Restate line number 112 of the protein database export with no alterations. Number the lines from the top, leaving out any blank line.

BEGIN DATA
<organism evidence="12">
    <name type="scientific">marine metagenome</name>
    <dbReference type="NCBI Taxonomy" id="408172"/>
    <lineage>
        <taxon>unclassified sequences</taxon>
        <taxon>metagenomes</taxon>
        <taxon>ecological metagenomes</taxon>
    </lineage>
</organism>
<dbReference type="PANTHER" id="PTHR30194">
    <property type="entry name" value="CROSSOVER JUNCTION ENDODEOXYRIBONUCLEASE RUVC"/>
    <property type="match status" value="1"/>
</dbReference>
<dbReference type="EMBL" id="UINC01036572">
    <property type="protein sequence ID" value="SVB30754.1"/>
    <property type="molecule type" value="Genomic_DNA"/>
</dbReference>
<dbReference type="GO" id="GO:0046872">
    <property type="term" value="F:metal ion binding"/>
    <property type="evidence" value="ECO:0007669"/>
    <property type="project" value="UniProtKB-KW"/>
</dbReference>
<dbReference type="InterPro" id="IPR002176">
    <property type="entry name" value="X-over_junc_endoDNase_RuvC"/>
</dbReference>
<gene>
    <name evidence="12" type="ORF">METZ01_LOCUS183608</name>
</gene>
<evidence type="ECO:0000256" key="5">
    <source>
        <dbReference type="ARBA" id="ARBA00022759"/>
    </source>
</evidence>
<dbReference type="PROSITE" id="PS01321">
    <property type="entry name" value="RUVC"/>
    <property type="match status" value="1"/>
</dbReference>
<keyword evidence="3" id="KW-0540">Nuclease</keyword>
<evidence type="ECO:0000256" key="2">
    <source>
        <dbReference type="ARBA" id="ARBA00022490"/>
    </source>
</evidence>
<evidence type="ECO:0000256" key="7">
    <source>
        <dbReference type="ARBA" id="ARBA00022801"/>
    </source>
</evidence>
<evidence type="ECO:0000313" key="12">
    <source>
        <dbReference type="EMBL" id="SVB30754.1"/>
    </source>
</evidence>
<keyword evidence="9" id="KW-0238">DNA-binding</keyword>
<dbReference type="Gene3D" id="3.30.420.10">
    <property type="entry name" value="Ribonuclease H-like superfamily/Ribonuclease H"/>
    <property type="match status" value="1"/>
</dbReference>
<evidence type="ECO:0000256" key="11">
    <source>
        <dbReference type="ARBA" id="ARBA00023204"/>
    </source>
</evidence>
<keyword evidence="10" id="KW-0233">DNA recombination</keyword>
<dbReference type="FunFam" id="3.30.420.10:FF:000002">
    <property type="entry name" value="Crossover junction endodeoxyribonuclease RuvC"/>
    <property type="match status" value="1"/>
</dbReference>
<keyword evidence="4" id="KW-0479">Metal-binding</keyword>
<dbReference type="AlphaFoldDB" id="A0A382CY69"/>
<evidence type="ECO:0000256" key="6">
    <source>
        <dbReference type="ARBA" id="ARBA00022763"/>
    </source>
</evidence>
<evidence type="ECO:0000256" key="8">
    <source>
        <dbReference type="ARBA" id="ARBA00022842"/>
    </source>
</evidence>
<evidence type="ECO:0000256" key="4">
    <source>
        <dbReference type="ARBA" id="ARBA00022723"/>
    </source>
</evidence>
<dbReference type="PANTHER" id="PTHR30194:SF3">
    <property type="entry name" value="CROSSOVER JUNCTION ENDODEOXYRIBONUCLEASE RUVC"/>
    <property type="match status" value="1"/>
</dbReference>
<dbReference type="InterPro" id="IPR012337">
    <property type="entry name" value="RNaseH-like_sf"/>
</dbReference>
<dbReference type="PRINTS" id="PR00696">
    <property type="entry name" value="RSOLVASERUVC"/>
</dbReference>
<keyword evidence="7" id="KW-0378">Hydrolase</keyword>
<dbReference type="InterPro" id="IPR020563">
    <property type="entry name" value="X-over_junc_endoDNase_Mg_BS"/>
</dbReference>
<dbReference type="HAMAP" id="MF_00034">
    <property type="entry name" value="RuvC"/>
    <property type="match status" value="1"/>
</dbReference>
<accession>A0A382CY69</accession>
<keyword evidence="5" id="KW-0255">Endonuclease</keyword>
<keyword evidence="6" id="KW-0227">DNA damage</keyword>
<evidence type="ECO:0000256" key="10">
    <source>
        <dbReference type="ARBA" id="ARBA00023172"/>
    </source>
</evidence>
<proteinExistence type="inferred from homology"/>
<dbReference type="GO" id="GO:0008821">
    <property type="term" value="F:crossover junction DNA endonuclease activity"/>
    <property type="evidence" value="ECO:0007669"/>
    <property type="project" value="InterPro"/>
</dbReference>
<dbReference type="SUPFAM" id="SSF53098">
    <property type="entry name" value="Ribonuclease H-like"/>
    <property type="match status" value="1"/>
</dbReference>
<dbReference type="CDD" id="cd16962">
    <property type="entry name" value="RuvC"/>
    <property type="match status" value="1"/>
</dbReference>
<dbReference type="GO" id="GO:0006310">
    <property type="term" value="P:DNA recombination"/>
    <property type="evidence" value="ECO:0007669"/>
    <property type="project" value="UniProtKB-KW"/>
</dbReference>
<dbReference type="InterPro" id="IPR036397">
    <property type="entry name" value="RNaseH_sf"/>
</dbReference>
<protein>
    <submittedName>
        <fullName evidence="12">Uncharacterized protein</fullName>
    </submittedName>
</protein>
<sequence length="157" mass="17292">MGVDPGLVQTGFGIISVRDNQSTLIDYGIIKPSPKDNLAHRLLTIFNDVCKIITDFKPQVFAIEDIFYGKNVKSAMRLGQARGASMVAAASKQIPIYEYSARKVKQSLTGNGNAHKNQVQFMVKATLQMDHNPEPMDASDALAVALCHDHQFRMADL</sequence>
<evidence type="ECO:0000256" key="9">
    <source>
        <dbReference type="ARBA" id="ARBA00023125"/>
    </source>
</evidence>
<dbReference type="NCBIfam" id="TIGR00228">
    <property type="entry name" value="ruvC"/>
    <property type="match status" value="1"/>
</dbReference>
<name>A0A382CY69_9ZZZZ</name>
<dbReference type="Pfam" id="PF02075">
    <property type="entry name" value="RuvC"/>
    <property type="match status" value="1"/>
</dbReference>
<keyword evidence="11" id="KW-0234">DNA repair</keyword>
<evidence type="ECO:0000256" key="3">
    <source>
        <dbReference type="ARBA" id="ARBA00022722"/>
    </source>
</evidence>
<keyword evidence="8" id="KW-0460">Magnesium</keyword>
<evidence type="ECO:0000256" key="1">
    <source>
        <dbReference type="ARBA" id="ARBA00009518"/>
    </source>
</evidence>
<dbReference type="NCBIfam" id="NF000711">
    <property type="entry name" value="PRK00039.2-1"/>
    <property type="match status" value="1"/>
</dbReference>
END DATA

<proteinExistence type="inferred from homology"/>